Smiles, perfumes and symphonies are examples Eco uses to illustrate the intertwined nature of modes of sign production. Paintings are also complex and multi-faceted but they are texts not signs. They involve many types of activities “practically covering the entire range of semiotic labour [discussed previously] in Tables 31 and 39.” (p 259)
[OS I want my eulogy to be about smiles. Mary came into the world with a smile on her face and left with an ever bigger one!]
[SS Bet you are not smiling now. I am ragged tired today and glad we had the foresight to have all our notes gathered and ready so writing up easier.]
The range of activity can move from “a coded detectable unit (<Mr. So and So>) to an infinite discourse or a content-nebula”. (p 259-260) In the case of a painted portrait, a type is created as the portrait becomes accepted and recognised within a culture. What starts in one historical period as an invention becomes a stylization with time.
Although apparently obvious, Eco argues that it is important to recognise that the degree of textual complexity results in a more complex relationship between the expression and the content. But even so we must always isolate precise sign-functions where and when possible. (p 260)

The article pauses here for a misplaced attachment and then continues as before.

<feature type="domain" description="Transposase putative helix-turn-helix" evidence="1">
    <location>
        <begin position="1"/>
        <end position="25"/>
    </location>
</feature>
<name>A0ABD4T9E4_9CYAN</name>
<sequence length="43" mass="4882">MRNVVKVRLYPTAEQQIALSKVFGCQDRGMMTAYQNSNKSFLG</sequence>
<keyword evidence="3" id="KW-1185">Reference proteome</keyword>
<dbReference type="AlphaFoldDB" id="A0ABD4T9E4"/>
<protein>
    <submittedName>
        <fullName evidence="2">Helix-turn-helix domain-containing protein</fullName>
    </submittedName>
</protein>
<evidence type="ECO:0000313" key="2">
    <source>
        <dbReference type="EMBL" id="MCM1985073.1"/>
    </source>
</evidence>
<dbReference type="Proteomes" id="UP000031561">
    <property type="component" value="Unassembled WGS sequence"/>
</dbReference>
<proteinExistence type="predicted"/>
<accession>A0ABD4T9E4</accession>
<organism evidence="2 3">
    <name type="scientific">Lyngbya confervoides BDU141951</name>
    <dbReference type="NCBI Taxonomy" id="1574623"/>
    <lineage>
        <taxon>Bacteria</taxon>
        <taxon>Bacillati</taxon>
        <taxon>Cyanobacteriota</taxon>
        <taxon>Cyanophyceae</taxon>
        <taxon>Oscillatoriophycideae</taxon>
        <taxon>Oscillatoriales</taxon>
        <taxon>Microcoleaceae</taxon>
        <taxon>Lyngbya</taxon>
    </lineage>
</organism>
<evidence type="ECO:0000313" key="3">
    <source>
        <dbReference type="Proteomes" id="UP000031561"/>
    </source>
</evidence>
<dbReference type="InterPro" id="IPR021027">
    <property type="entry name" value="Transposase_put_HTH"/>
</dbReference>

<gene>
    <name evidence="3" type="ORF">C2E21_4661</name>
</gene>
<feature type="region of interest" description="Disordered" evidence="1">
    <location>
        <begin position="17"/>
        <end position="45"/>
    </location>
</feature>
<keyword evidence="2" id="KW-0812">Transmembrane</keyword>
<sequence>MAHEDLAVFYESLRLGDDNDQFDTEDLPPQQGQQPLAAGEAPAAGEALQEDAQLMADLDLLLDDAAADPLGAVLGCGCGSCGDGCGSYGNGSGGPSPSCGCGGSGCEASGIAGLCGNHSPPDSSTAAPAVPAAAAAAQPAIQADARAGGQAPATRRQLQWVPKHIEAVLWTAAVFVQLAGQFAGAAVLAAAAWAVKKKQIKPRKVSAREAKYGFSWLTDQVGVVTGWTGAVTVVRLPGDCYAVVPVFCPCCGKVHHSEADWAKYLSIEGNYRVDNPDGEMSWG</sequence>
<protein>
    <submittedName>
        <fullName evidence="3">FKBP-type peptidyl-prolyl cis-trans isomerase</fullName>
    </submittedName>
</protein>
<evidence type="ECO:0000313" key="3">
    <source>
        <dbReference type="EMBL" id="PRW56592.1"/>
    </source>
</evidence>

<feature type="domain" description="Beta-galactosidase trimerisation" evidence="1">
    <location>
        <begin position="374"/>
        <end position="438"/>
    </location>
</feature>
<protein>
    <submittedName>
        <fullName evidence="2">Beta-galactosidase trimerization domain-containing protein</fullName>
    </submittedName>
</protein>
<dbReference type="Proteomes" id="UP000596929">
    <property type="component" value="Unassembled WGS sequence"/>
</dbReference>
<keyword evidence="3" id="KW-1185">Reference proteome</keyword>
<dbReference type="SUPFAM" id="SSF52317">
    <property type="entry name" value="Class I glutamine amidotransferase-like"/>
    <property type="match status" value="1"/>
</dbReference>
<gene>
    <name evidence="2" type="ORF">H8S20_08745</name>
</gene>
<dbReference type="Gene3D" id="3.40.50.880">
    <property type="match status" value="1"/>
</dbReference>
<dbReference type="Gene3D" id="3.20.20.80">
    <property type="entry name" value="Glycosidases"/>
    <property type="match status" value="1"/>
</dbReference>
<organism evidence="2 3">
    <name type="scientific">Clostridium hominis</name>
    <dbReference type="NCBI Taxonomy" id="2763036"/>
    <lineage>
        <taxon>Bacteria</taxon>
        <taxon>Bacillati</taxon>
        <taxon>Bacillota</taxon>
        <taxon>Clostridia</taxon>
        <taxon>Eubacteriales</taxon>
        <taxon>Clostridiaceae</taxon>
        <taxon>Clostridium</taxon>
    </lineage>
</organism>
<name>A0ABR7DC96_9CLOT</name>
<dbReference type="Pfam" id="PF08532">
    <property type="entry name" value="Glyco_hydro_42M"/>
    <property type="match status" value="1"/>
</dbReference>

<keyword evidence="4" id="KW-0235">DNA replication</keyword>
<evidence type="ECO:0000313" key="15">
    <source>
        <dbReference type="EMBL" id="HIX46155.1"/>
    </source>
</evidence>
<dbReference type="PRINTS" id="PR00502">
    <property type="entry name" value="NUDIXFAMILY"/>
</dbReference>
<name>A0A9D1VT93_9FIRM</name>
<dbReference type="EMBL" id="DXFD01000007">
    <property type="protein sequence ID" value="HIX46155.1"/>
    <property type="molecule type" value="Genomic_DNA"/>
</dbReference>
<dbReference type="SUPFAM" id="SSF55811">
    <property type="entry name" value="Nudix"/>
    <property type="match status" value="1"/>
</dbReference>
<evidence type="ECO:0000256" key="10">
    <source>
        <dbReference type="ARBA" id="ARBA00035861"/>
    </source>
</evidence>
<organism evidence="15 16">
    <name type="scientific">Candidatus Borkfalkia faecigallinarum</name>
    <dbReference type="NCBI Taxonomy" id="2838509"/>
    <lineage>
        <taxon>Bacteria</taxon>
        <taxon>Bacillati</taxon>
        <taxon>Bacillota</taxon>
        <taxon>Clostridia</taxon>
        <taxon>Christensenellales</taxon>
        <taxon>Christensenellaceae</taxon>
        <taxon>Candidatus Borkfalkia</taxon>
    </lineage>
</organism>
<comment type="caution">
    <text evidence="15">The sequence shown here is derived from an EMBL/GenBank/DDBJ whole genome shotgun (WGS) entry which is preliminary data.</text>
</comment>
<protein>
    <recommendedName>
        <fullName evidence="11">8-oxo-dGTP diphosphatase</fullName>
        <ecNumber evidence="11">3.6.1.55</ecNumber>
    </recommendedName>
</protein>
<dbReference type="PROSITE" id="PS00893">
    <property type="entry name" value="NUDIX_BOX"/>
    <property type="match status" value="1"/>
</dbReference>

Eco advises semiotic examinations of aesthetic texts as they offer a “sort of summary and laboratory model of all aspects of sign-functions.” (p 261) The importance of aesthetic texts can be viewed in five levels the last of which produces new types of “awareness about the world.” (p 261) There is full engagement from the sender who focuses on the possible reactions of the addressee, who in turn attends to a “complex labour of interpretations.” (p 261)
Aesthetic texts also offer clues to unsolved philosophical theories!
[SS He really does cover a whole range of disciplines in his Theory. I hadn’t realised that semiotics, at least Eco’s theories of it, also include philosophy, sociology, anthropology, logic. He is full of surprises!]
Resumed at 6:18pm
Aesthetic definitions of art notoriously rest on what is felt. The effect of aesthetic art is well documented and its cosmic reach extends to the universe.. According to Croce “the whole of the cosmos breathes within the artistic representation, the individual pulsates with the life of the whole, and the whole is revealed in the life of the individual.” (cited in Eco p 262).
[SS Wow. Is this guy for real?]
We know aesthetic art elicits strong feelings, but we do not know why that is so. According to Eco, semiotics may provide us with an answer. (p 262)
[SS Eco always seems to ask a question, promises an answer, but then never quite gives one!]
[OS “Keep Smiling. Keep Shining. Knowing you can always count on [Eco], for sure! That’s what [semiotics] is for.” Lyrics from That’s What Friends Are For, by Dionne Warwick]
Ends 6:31 pm